By: Hiba Moiz
It is no secret that in today’s society, we have all become somewhat spoiled in terms of our needs and expectations. From what we wear to what we look like, we are obsessed with maximizing our potential. Did you know that we apply that same general concept to the food we eat, too? For example, we not only attempt to modify external aspects of our bodies through means such as plastic surgery, but we alter our dietary consumptions as well in the form of genetic modification.
Genetically modified organisms (GMOs) are plants, animals, and/or microorganisms with DNA that has been unnaturally altered or tempered with (1). This form of modification happens through a technique known as gene-splicing by which selected genes are transferred from one organism to another (2). GMOs are chosen by consumers because they are less expensive and enable farmers to enhance crop protection and insect resistance (2). Now you may be thinking that all sounds wonderful, but with seemingly overwhelming benefits, why are so many people still hesitant on eating them? Rumor has it that genetically modified foods are detrimental to your health, but is this really true?
Many research studies in public health and medicine have been conducted over the years to test the authenticity of this myth and the results are in: GMOs that are currently stocked worldwide have proven to have no harmful effects on human health. In fact, the American Association for the Advancement of Science even claims that they are actually more nutritious for the human body because biotechnology has enabled farmers to magnify the dietary benefits in the food. For example, a genetically modified crop known as Golden Rice was altered to have an influx of beta-carotene which helps combat vitamin deficiencies (3).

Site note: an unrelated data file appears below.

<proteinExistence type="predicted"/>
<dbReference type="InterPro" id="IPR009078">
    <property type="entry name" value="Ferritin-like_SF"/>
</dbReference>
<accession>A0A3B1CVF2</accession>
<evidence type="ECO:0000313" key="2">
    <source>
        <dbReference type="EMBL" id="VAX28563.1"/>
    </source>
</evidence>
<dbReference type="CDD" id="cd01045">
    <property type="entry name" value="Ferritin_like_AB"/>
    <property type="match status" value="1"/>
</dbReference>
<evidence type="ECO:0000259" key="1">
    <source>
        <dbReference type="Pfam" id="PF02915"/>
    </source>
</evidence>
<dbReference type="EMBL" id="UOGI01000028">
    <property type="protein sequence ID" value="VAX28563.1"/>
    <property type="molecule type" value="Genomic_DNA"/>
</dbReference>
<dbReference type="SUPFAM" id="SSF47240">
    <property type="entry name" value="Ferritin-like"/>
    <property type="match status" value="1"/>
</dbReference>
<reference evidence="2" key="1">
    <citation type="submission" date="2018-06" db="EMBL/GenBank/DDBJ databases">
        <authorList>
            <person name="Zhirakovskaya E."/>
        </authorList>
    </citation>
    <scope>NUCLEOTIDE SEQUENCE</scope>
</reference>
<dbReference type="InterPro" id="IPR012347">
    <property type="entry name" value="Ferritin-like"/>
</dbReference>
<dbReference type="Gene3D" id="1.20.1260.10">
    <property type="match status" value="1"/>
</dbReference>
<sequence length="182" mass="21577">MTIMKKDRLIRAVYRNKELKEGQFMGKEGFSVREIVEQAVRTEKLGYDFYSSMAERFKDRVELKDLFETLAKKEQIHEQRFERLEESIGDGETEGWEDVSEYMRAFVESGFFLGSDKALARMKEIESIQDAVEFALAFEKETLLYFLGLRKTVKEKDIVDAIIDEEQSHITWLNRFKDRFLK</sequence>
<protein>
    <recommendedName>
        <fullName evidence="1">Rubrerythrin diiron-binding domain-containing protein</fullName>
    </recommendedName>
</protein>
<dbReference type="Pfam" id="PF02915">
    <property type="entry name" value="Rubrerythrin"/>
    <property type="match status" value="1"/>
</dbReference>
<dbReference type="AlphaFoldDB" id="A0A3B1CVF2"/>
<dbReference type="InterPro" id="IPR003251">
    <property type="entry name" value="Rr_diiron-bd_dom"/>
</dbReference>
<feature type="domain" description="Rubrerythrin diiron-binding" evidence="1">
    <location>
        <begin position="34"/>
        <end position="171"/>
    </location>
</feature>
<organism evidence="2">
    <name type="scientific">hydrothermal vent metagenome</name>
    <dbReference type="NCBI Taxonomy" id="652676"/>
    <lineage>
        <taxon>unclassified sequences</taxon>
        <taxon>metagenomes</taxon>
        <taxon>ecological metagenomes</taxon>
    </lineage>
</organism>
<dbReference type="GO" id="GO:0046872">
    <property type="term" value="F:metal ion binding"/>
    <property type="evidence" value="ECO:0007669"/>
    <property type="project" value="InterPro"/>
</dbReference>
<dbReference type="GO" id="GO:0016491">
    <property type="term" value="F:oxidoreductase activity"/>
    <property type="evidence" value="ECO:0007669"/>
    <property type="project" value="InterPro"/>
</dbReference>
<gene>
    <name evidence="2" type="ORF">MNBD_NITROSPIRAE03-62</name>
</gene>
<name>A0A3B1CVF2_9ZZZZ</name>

Despite the good news, it is still important to conduct proper safety assessments on GMOs since they all possess diverse alterations of unique genes. According to the Food Additives Amendment of the Food, Drug, and Cosmetic Act, in order for food to be acknowledged as safe to consume, it must be recognized by a vast array of experts whose agenda is based on credible scientific methods such as peer-reviewed journals (3). The World Health Organization has stated that the three main health apprehensions surrounding GMOs and food safety are allergenicity, gene transfer and outcrossing. Allergenicity refers to the risk of triggering allergic reactions since the transferring of genes poses the risk of the transferring allergens as well (1). Secondly, gene transfer revolves around the fear of introducing genetic material to a person’s immune system that could potentially have overpowering consequences such as the development of antibiotic resistance. Finally, outcrossing can occur when seeds from natural crops and GMOs mix via wind or insect pollination which can lead to adverse effects on food security (1).
Even though each round of GMOs encounters an extensive cautionary screening process, there is certainly room for improvement to be made in the future. For instance, public health officials are keen on passing legislation requiring the labeling of all GMOs so that consumers are fully informed and aware of what exactly they are eating. For now, however, consumers can breathe a sigh of relief as they rush to pick up those plump-to-perfection crops out on display in the marketplace. Bon Appétit!
1. World Health Organization. 2013. “Food Safety: Frequently Asked Questions on Genetically Modified Foods.”
2. Louise Chu. 2012. “Genetically Modified Food Labeling Through the Lens of Public Health.” University of California San Francisco.
3. Anna Medaris Miller. 2015. “Are GMOs Really That Harmful to Eat?” U.S News-Health.